It might the stuff of science fiction dreams, but a Japanese construction company has announced that it will have built a working space elevator by 2050. Where can I join the queue?
According to the The Daily Yomiuri, construction company Obayashi Corp has announced it will have built a space elevator capable of shuttling passengers 36,000 kilometers above the Earth by 2050.
The company plans to use carbon nanontubes, which are 20 times stronger than steel, to produce the cables required for the elevator. Those cables will be stretched to a counterweight 96,000 kilometers above our planet, about one-fourth of the distance between the Earth and the moon.
If you haven’t heard already, Japan is seriously planning to build a Space Elevator, e.g. an elevator that goes from Earth to space. The idea, first envisioned by the master of science fiction, Arthur C. Clarke, in his 1979 work The Fountains of Paradise, has in the last few years grown from science fiction to a genuinely achievable prospect.
In 2008 the book “Leaving the Planet by Space Elevator”, by Dr. Brad Edwards and Philip Ragan, was published in Japanese and entered the Japanese best seller list. This led to a Japanese announcement of intent to build a Space Elevator, which in turn has led to NASA and other space organizations and industries around the world also becoming interested in the idea.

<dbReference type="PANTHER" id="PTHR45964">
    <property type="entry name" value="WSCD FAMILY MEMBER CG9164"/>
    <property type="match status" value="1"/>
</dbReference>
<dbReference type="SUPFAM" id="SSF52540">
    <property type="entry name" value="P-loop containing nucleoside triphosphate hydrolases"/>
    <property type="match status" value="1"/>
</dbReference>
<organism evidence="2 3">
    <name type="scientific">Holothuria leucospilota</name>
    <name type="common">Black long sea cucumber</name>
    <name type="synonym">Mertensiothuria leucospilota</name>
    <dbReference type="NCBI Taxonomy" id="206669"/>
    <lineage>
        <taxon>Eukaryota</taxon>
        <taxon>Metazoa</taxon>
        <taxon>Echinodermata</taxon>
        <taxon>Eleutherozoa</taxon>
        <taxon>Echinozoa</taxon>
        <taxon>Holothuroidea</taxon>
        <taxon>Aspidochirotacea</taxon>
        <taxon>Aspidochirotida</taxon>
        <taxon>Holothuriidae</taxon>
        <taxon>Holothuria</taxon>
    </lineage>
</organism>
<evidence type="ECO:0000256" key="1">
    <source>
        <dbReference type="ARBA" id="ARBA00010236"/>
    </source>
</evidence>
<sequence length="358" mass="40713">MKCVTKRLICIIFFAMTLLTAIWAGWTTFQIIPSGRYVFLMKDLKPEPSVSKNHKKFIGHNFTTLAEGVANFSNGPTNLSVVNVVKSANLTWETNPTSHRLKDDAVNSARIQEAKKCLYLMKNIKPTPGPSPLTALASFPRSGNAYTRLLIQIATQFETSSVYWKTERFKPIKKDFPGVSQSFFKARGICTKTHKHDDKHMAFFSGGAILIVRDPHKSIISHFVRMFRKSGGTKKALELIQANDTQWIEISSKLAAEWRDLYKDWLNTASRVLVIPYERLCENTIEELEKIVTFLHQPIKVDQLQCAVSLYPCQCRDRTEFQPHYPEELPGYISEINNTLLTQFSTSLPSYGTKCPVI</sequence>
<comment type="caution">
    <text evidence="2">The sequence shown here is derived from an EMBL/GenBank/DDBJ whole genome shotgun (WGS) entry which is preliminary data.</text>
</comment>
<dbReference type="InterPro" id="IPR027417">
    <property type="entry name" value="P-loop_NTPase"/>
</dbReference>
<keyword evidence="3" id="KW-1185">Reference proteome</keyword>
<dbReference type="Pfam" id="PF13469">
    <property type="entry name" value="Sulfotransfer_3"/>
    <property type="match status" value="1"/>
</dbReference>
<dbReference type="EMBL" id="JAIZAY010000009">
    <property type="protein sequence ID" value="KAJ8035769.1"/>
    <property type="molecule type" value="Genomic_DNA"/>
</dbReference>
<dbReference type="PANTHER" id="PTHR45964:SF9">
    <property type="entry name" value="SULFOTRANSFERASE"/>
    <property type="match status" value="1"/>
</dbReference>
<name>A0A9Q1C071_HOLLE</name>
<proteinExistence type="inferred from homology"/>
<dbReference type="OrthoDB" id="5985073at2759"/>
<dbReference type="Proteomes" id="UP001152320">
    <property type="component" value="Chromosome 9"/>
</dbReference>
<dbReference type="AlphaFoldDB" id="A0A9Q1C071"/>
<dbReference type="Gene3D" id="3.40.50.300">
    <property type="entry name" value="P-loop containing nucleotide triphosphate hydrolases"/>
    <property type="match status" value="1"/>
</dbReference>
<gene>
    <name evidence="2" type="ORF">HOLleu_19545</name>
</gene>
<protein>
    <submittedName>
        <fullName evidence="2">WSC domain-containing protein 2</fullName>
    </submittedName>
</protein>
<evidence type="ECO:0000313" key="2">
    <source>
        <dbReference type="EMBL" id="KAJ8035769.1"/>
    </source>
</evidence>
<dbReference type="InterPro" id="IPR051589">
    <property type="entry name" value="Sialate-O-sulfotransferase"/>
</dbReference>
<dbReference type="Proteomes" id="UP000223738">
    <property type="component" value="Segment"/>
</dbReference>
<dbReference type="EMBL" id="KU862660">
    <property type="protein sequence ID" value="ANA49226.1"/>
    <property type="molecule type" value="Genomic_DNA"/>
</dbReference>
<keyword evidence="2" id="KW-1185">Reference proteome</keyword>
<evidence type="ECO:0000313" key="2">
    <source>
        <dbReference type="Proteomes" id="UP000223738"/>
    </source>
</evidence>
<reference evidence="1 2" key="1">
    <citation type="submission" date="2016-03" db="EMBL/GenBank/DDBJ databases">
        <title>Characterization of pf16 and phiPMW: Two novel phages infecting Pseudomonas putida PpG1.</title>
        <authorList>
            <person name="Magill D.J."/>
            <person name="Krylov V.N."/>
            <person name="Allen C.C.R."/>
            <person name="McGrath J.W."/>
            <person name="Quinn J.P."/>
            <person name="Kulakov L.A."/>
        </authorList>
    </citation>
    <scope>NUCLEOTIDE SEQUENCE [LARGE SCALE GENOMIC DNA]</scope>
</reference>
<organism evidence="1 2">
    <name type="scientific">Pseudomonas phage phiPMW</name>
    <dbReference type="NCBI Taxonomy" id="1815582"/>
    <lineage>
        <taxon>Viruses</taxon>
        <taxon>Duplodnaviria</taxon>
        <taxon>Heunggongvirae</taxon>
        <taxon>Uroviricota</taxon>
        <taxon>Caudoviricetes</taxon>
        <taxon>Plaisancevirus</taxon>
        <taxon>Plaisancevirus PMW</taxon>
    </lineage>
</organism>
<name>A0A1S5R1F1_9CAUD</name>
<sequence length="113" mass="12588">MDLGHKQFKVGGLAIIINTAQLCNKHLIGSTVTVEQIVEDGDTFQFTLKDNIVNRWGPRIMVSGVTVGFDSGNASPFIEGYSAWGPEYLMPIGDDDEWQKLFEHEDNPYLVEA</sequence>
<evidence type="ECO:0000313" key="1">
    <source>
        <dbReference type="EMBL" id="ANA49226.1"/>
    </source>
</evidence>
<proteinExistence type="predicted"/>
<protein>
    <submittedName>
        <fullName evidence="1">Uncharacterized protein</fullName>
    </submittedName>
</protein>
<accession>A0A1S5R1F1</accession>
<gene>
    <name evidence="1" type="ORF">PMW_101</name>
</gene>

Can it be done?
To build a Space Elevator the engineers will have to build a 22,000 mile-long (36,000km) cable, which has to be very light weight but super strong, attach one end to Earth and the other end to a geostationary-orbiting satelite. The centrifugal force generated by the Earth’s rotation will keep the tether from falling down.
Japan is increasingly confident that its sprawling academic and industrial base can solve the complex engineering problems this huge project will bring.
Space Elevator competition
On August 8th-9th the first Space Elevator competition outside the US was held in Tokyo.
The eight teams that were present had built battery driven climbing machines that had to weigh less than 10 Kg, the vertical and horizontal dimensions had to be within 1m and the battery had to be 12V or less. The competition was to see which machine could climb a 150m long tether the fastest. The tether, made of synthetic fibers, was floated up in the air by helium balloons.
First place went to a German team from the Technical University of Munich. Their machine climbed the 150 meters in 52 seconds. The best Japanese team consisted of students from Nihon University. Their machine, Sakurana, got the time 3 minutes and 3 seconds.
The purpose of the competition was to compare different ideas and gather some basic data for future developments.
Here’s a video from the winning teams machines onboard video camera.
It may not look much like a Space Elevator, but this is just the beginning. Maybe within the next 20 years a complete space elevator will be ready to transport people to space. If achieved, it would be an unprecedented feat of human engineering. It would revolutionize space travel, making it much easier and significantly cheaper to travel to space.
Do you think it’s achievable? Which country will be the first to build a Space Elevator? Would you want to ride an elevator to space?